What Are The Outcomes Of Bariatric Surgery in Teens?Tuesday, December 1, 2015
With the increasing number of youth living with severe obesity and the lack of good conservative treatments, it is not surprising that the volume of bariatric surgery performed in adolescents is on the rise.
Now a study by Thomas Inge and colleagues, published in the New England Journal of Medicine, examines the efficacy and safety of bariatric surgery in teens.
The prospective study was conducted in 242 adolescents (mean age 17 y) undergoing Roux-en-Y gastric bypass (161 participants) or sleeve gastrectomy (67) at 5 US centres.
With the caveat that 15% of participants were lost to follow-up and laboratory data was missing in 24% of participants, the authors report that at 3 years, the mean weight had decreased by 27% with remission of type 2 diabetes in 95% of participants who had had the condition at baseline.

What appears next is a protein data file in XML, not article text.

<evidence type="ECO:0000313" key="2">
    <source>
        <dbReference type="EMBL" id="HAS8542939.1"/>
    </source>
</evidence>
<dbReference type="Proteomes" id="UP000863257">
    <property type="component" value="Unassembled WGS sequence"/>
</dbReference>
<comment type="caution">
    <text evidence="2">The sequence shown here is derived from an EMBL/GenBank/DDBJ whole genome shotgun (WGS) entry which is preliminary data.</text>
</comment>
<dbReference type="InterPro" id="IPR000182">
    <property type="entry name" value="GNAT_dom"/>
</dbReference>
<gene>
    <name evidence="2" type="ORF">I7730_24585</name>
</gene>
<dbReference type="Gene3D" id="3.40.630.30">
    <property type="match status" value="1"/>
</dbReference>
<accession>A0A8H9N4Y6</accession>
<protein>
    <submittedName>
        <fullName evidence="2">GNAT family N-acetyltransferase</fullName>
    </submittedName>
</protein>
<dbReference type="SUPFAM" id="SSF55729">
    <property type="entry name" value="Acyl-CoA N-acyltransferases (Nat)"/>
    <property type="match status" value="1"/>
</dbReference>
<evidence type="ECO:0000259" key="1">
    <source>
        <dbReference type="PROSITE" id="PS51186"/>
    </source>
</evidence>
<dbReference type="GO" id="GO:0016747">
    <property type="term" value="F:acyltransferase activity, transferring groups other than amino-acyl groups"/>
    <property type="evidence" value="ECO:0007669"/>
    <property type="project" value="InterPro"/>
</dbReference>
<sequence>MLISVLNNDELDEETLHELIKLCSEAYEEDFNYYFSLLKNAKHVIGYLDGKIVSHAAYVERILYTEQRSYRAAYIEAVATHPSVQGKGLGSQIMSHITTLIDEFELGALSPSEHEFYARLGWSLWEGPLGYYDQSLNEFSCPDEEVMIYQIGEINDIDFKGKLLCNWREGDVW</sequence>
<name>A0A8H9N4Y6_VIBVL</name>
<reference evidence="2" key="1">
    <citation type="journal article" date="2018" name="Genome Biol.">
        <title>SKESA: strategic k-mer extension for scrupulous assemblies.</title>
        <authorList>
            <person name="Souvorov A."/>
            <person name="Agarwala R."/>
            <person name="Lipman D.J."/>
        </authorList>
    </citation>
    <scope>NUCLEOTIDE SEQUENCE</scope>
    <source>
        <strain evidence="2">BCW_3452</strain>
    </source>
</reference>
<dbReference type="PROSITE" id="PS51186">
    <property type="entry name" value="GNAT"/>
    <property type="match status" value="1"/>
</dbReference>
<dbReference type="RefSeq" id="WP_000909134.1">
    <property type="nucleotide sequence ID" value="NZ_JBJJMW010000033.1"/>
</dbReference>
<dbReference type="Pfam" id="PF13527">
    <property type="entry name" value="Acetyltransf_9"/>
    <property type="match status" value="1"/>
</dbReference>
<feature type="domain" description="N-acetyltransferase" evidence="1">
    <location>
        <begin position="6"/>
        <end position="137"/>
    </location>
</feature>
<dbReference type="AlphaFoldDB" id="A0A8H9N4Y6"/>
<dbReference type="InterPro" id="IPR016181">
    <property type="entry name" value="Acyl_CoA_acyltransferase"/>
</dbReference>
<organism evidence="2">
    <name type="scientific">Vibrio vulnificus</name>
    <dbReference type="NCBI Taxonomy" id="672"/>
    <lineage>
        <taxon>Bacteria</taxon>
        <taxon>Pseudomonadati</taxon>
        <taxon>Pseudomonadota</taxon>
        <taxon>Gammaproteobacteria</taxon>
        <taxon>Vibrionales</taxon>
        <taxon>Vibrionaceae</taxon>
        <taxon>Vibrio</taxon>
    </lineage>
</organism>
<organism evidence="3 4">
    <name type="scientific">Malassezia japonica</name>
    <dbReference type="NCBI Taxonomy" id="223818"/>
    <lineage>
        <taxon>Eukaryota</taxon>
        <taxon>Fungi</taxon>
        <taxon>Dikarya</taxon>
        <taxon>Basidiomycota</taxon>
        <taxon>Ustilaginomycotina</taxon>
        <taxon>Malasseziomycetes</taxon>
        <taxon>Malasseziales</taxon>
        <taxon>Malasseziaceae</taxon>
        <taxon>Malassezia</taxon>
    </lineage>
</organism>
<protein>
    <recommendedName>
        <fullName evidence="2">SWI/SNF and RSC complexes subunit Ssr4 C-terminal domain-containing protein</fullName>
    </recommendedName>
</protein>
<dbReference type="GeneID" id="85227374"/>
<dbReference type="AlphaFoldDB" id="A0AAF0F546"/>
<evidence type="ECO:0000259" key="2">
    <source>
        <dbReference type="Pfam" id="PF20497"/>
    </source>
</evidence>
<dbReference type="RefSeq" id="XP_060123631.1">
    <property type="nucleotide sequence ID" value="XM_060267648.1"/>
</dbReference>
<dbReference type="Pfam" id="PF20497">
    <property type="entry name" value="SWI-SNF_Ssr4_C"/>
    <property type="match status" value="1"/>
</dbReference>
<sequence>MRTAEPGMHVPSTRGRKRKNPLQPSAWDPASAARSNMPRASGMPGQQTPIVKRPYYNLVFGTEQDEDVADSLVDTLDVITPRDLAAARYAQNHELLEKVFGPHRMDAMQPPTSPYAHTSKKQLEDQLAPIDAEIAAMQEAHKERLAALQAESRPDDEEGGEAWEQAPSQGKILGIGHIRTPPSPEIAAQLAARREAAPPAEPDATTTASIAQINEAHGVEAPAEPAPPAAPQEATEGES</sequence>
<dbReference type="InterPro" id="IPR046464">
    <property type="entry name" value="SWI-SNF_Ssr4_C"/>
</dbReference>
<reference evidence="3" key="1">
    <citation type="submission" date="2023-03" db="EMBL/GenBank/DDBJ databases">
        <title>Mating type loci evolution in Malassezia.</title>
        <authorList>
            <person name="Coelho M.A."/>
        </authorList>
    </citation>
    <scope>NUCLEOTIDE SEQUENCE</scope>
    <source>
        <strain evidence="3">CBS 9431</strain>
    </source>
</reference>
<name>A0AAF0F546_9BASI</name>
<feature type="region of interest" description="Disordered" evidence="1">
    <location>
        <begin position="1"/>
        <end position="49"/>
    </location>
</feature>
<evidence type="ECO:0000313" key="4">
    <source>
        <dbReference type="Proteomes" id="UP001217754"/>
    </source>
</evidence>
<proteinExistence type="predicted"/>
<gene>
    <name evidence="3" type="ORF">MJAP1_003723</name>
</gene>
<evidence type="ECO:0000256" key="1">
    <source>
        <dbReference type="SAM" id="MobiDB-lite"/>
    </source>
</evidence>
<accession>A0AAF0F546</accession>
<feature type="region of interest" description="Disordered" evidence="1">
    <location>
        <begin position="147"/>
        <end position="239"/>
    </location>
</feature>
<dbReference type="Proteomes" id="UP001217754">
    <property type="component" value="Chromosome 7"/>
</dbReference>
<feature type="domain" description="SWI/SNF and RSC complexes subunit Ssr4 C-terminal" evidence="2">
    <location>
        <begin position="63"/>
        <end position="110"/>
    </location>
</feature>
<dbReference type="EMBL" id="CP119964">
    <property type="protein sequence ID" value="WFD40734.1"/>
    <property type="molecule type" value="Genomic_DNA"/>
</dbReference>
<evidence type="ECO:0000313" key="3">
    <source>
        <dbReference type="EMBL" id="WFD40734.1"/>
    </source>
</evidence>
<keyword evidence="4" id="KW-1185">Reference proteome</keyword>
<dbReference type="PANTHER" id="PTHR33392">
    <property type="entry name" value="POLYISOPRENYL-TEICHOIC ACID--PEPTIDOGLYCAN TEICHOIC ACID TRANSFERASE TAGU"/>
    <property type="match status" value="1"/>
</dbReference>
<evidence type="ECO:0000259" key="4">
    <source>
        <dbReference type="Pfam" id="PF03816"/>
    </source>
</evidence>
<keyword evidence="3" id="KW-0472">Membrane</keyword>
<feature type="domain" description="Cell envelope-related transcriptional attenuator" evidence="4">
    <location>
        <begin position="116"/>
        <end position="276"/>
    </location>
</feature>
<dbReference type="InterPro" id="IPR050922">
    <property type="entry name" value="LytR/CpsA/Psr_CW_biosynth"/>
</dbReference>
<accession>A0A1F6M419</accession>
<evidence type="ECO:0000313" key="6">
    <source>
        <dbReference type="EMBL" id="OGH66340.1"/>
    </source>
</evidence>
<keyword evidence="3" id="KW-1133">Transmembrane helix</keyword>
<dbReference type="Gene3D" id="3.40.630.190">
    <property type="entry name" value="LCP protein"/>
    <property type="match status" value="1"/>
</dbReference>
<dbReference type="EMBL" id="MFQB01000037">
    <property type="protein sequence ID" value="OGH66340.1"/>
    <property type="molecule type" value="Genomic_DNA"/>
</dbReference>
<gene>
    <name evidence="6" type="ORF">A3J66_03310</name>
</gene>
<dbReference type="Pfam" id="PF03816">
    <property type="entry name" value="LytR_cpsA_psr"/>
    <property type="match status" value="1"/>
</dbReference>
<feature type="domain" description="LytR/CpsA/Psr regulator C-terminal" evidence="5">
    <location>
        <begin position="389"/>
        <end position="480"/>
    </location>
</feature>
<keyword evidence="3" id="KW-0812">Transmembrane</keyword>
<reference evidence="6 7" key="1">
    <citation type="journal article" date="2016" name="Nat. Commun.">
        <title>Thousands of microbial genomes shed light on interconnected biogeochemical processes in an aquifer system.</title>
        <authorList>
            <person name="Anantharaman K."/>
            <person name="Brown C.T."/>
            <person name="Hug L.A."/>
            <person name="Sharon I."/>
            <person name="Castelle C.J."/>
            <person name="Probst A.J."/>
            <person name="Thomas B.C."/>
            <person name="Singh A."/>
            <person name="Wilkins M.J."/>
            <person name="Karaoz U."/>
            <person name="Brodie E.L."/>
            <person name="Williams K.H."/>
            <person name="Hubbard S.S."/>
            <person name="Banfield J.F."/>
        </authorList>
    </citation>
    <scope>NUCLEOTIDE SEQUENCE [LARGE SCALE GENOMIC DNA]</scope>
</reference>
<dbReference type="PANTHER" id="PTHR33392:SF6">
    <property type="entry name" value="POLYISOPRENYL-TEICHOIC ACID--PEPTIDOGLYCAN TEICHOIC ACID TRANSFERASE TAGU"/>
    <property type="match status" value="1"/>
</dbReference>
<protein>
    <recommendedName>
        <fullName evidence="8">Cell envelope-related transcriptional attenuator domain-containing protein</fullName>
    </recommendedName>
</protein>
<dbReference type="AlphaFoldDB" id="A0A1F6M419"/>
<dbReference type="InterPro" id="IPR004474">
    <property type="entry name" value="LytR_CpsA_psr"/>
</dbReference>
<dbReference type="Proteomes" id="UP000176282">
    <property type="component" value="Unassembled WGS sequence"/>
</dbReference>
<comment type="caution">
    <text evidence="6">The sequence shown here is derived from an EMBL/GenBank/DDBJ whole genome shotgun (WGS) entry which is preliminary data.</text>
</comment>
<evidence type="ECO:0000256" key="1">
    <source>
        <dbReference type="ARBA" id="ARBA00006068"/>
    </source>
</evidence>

Other improvements in health included remission of abnormal kidney function occurred in 86%, remission of prediabetes in 76%, remission of elevated blood pressure in 74%, and remission of dyslipidemia in 66% of those who had these conditions.
On the other hand, surgery was not without risks.: 57% of participants developed iron deficiencies and 13% of participants required at least one additional intraabdominal operation.
Thus, despite significant health benefits and improvement in quality of life, patients do have to be carefully monitored for nutritional deficiencies.
Obviously, 3 years is not a long period in the life of an adolescent and it will certainly take far longer follow-up to determine the durability of these findings.
Also, there remain significant questions about the psychosocial impact that surgery may have (both positive and negative) on the further development of these young participants.
Nevertheless, till we have better conservative treatments for severe obesity it appears that bariatric surgery may well be a viable treatment option for this population.